Dnipro airport completely destroyed by Russian shelling, claims Ukraine
Russia-Ukraine war: Dnipro, the industrial city of ten lakh people has been targeted by Russian forces since the invasion but has so far been spared major destruction.
The airport in the central Ukrainian city of Dnipro on Sunday was completely destroyed in latest Russian shelling on the 46th day of war, a local official told news agency AFP.
"There has been another attack on Dnipro airport. There is nothing left of it. The airport itself and the infrastructure around it has been destroyed. Rockets keep flying and flying," the head of the city's military administration, Valentin Reznichenko, said on Telegram, adding that the authorities were seeking to clarify information about victims.
The industrial city of one million people has been targeted by Russian forces since the Russian invasion but has so far been spared major destruction.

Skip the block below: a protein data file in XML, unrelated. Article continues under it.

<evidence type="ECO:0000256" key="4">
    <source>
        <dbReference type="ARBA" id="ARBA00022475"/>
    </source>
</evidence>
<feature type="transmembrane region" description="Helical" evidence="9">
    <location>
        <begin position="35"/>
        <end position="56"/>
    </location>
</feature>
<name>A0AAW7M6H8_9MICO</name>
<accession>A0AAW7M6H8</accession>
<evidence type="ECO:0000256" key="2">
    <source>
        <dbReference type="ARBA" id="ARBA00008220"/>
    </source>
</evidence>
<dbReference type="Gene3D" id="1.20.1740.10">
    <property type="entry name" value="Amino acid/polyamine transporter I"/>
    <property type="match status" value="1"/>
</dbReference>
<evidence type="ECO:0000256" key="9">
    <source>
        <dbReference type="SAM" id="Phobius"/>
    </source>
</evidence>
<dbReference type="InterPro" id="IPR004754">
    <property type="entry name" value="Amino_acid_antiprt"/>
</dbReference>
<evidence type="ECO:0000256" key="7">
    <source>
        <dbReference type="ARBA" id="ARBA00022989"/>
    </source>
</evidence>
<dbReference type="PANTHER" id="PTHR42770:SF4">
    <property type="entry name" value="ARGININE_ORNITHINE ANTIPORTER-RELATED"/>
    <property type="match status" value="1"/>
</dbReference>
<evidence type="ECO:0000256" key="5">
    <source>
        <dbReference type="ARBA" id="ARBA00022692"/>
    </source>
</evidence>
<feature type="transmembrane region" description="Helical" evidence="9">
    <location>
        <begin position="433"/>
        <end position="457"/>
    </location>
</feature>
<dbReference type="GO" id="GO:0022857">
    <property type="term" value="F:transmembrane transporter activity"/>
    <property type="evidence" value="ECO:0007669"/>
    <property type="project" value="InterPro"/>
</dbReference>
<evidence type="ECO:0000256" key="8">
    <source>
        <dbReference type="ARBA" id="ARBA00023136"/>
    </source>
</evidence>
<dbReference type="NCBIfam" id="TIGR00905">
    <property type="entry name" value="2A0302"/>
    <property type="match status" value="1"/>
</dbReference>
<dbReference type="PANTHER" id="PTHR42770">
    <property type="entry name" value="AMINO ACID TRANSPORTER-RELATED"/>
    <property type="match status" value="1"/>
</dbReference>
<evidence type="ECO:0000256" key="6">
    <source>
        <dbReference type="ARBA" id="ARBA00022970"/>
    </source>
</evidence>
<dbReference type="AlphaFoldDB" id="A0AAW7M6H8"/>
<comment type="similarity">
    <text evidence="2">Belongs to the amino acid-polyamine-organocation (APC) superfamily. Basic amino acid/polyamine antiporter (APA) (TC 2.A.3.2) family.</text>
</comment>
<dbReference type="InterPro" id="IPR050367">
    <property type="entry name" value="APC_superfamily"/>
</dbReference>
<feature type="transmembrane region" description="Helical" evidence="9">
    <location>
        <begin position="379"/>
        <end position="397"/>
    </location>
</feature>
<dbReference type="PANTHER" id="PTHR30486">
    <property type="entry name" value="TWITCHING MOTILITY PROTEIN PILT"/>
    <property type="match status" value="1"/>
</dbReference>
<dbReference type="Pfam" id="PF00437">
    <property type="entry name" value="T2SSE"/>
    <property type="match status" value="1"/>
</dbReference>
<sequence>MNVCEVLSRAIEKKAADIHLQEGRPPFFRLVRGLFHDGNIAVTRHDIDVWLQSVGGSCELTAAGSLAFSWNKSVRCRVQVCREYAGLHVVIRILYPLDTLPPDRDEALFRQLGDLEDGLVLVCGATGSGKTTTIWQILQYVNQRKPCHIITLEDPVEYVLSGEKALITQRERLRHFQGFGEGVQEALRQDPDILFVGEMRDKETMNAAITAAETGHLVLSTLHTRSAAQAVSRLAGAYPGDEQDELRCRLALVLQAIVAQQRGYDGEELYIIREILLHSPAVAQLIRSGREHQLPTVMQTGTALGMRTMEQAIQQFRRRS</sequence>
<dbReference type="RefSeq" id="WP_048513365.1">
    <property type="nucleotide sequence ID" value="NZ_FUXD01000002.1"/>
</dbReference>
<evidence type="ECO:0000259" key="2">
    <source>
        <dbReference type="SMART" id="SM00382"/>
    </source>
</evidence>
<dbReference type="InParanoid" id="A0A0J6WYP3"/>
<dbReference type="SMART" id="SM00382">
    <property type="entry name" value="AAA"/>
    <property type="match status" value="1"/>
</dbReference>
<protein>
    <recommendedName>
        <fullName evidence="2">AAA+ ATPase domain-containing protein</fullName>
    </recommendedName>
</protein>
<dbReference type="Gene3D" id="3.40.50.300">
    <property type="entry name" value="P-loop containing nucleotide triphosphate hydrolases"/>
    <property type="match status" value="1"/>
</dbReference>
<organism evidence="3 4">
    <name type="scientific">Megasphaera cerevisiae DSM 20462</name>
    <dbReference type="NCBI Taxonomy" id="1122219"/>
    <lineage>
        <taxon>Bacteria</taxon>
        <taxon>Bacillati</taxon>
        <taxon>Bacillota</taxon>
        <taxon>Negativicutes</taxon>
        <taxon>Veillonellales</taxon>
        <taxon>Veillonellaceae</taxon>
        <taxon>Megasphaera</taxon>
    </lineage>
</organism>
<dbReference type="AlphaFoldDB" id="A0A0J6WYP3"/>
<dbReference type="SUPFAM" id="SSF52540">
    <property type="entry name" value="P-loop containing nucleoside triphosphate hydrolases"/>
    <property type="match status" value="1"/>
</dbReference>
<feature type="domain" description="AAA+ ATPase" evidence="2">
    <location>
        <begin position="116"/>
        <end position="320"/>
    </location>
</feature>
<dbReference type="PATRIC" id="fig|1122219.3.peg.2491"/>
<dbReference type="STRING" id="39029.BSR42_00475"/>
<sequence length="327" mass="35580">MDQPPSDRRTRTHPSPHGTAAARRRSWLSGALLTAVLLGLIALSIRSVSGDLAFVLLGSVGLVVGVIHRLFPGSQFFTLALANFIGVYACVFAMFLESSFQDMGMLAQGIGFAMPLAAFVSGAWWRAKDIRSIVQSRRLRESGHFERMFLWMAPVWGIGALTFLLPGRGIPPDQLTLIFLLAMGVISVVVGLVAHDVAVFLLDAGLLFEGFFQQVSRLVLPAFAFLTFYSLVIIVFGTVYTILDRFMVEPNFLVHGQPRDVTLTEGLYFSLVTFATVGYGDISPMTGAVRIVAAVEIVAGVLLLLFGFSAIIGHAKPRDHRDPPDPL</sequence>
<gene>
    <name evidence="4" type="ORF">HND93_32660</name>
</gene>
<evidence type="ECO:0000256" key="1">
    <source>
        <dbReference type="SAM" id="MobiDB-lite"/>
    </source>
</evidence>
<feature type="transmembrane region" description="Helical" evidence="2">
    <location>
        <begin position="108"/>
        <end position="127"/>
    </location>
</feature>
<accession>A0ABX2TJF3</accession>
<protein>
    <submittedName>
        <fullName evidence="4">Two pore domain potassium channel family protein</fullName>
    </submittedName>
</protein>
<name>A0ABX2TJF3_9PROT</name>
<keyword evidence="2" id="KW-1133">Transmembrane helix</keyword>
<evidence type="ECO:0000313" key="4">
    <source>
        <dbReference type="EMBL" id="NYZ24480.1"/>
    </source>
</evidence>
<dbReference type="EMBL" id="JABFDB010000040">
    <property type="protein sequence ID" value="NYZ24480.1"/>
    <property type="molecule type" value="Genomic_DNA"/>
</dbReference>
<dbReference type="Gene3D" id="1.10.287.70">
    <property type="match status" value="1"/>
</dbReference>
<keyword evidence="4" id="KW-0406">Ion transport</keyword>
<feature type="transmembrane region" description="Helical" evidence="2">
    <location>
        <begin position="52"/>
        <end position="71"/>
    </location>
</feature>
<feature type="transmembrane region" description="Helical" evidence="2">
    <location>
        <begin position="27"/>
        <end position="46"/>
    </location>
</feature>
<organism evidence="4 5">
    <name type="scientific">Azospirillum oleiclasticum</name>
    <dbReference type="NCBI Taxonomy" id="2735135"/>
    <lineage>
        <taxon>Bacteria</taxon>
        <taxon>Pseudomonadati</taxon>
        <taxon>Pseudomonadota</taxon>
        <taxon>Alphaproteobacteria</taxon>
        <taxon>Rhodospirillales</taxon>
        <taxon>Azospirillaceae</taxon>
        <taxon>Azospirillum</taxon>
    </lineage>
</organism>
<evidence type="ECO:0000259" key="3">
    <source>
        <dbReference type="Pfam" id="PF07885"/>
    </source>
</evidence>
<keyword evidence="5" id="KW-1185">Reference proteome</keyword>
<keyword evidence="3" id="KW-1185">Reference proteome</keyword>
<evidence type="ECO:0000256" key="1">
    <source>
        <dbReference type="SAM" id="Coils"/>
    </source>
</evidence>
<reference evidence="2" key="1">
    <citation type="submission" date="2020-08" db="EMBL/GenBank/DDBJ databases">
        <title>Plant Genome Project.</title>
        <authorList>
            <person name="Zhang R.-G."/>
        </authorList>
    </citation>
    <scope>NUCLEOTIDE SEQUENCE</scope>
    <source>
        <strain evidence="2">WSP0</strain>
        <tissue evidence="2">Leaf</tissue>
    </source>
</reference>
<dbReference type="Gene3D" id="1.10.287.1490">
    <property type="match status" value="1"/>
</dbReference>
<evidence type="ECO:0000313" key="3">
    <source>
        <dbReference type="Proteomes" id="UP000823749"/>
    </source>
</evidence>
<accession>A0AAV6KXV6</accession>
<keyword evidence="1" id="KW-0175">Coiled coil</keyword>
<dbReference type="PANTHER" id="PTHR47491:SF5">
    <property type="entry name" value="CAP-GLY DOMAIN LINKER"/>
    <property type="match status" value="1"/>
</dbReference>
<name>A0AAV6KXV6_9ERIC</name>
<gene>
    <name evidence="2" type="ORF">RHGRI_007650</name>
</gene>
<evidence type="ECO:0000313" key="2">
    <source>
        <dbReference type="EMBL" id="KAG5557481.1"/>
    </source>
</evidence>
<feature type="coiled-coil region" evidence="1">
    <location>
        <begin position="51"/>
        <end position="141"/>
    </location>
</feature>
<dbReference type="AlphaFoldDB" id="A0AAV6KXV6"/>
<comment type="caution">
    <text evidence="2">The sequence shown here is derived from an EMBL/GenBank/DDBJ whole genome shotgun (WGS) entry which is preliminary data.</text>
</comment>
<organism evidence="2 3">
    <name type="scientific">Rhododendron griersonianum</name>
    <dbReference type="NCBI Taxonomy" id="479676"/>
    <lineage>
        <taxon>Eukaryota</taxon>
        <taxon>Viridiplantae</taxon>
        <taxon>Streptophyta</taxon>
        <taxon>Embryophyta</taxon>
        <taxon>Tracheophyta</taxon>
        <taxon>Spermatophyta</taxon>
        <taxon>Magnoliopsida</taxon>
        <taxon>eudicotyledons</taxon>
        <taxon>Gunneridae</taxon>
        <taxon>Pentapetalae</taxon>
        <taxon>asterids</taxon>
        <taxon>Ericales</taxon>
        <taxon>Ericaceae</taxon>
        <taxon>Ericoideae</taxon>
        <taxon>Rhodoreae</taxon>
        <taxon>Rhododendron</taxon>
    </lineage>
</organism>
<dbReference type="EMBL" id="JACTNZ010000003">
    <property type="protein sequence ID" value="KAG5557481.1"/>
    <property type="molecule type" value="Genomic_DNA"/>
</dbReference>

Earlier in the day, two people were killed and several injured in Russian shelling on Derhachy town in the northeastern region of Kharkiv, the local governor told Reuters.
The fighting between the two forces continues for the 46th straight day. The Russian military has intensified the use of its firepower in the eastern part of the war-hit country. The fighting has so far flattened cities, killed thousands of people while isolating Moscow economically and politically.
According to AP, experts say a full-scale offensive in the east could start within days, though questions remained about the ability of Russia's depleted and demoralized forces to conquer much ground after Ukraine's inspired defenders repelled their push to capture the capital, Kyiv.
The Russians also kept up their siege of Mariupol, a key southern port that has been under attack and surrounded for nearly 1 ½ months.
Ukrainian President Volodymyr Zelenskyy appealed for stronger military and political support from the West, including NATO members that have funneled weapons and military equipment to Ukraine since Russia invaded but denied some requests for fear of getting drawn into the war.
(With inputs from AP, AFP)